Swimming Holes

As summer squeezed spring out, swimming wasn’t far away. My earliest recollection of swimming was at Humarock Beach, c. 1940. I may have been 4 or 5. My Mom would tow me in my cart to Clarks Store.

Clarks Store c. 1940.

Her sister, Marge, let her keep a few beach items in the back room. She left the cart in the back yard, then carried the beach blanket and stuff needed to the beach with me in tow. After she set up her spot, off she would go into that bone-chilling water. I would be standing in ankle -to knee-deep water. It’s strange that I don’t remember any waves.

She wore a black bathing suit and a white bathing cap. She would float on her back and her toes stuck up out of the water.

Now, as to my remembering, this went on for about five years, much of this story is a blending of those years. My Mom, holding me in the water by the back of my bathing suit and a belt under my arms. I would thrash away in the water. Boy was it cold and salty! When I got back to the blanket, my eyes stung and my bum itched!

As I neared age 10, I could dog paddle and swim a little.

The beach trips became less with a new brother in 1943 and another 1945.

Now, nearly 12, I had some freedom to roam about. I found  friends that summered on Pine Island with the best swimming hole around. I wrote of Pine Island in my blog here: http://seaviewmarshfield.blogspot.com/2010/06/pine-island.html

The walkway and dock at Pine Island, c. 1946.

Another hole nearby was Little’s Creek at the east end of Cedar Acres. There was a deep hole that could be jumped into from high tide to about half tide. Oh yes, there was mud, and plenty of it!


The Randalls & boat at the swimming hole in Little’s Creek, c. 1910.

On occasion, I would tie a clothesline on my bike and pedal like hell down the small hill to Keene’s Pond and plunge into the water! Then as quick as I could, get out of there, as there were leeches that would cover your bare spots in short time. The clothes line end would be lying on the waters edge, so a good tug would get it back on shore. With some planning, I would be pretty dry before getting home at suppertime, Mom never knew. Oh yeah, a few months later the bike’s wheel bearings would go bad. I wonder why?

Bike riding off the Camp Milbrook docks into Chandler Pond. c. 1951.

Another good swimming hole was the Humarock side of Rexhame Beach. We would ride our bikes as far as we could into the dunes, then push them through the sand to a neat little cove.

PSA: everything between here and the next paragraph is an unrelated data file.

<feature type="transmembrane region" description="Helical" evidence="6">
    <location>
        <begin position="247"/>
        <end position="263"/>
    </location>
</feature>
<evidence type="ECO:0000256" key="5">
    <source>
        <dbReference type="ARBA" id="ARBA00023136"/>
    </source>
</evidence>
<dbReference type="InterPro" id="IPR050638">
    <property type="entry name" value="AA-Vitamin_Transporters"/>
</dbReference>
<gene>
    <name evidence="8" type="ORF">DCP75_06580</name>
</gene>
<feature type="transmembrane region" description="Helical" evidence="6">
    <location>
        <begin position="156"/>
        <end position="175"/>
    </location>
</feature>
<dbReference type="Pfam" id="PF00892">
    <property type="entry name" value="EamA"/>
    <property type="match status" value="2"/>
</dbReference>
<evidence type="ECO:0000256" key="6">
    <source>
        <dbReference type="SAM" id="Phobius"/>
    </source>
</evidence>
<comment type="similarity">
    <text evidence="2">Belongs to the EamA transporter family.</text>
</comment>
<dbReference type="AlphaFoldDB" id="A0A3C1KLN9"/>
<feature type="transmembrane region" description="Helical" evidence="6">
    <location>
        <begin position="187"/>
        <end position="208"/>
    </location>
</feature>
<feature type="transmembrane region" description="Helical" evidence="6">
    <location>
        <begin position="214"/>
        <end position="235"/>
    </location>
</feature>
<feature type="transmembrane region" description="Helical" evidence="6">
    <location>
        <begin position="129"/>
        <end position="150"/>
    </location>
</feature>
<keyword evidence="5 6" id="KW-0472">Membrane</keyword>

Although not a hole, the Sea Street Bridge always made for great jumping and diving in the late 40s and 50s. At about half tide incoming to full tide made great warm swimming.

Looking NE from Ferry Street, c.1930. This was replaced in 1952.

Another bridge was at Damon’s Point. The former Old Colony Railroad, 1870- 1939. There was a section of railroad bridge on pilings out into the North River. There were three levels to jump or dive from. The highest was from the railing, next was street level, then a narrow ledge about four feet lower. It was dangerous! When the tide was outgoing, the current was fast and strong. It was difficult to get ashore and a hard climb up the rocks. Incoming and the high tide ebb was an easy swim back to the float.

One summer, two of the resident kids dragged a wicker bench to the bridge. They tied a long rope to it, got seated in it, then leaped off into the water! This was a blast! The problem was that the rope was too short. The bench would stop short just as it hit the water, and you got thrown out of it! Later, a longer rope got tied to it, then it gave you a short ride in the current. Pulling it back up onto the ledge was a challenge. Oh yes, it finally broke into pieces and floated up river c. 1951-2.

This is the Marshfield side of Damon’s Point. 7/2014.
It extended out into the river about fifty feet.
The walkway and float are to the right.

There were so many other spots, both freshwater and saltwater, that I would visit after I had my license and  a car.  Most are no longer accessible, due to being private property and developments.

”What I like about photographs is that they capture a moment that’s gone forever, impossible to reproduce”.

Karl Lagerfeld.

by Ray Freden.  Seaview/ Marshfield, 70 years.

One Reply to “Swimming Holes”

  1. Surprised you missed my favorite at North River Farms (Tracy & Betty Hatch). Often met friends from Union St there for a swim in the summer or after school in the fall. Pretty good ride on my bike from our Summer St, Marshfield Hills address. Pushing the bike uphill on a woodsy path past Donald Hagar’s onto Canoe Tree Lane shortened the distance to Pine St quite a bit. Today, Rte 3 expressway can be seen from the spot where the pier complete with diving board once was.

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